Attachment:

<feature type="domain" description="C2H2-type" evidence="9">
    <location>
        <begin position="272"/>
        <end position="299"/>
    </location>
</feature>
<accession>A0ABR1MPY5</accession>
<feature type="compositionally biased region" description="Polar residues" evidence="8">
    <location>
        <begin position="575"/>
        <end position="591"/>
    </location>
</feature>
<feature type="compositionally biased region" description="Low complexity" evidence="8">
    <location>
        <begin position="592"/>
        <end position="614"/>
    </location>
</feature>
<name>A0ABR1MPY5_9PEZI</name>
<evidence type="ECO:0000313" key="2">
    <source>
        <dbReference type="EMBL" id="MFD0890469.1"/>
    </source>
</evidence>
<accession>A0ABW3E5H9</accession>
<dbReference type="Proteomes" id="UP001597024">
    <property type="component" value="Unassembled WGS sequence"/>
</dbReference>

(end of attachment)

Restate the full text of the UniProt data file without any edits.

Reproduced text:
<feature type="domain" description="C2H2-type" evidence="9">
    <location>
        <begin position="272"/>
        <end position="299"/>
    </location>
</feature>
<accession>A0ABR1MPY5</accession>
<feature type="compositionally biased region" description="Polar residues" evidence="8">
    <location>
        <begin position="575"/>
        <end position="591"/>
    </location>
</feature>
<feature type="compositionally biased region" description="Low complexity" evidence="8">
    <location>
        <begin position="592"/>
        <end position="614"/>
    </location>
</feature>
<name>A0ABR1MPY5_9PEZI</name>
<evidence type="ECO:0000313" key="2">
    <source>
        <dbReference type="EMBL" id="MFD0890469.1"/>
    </source>
</evidence>
<accession>A0ABW3E5H9</accession>
<dbReference type="Proteomes" id="UP001597024">
    <property type="component" value="Unassembled WGS sequence"/>
</dbReference>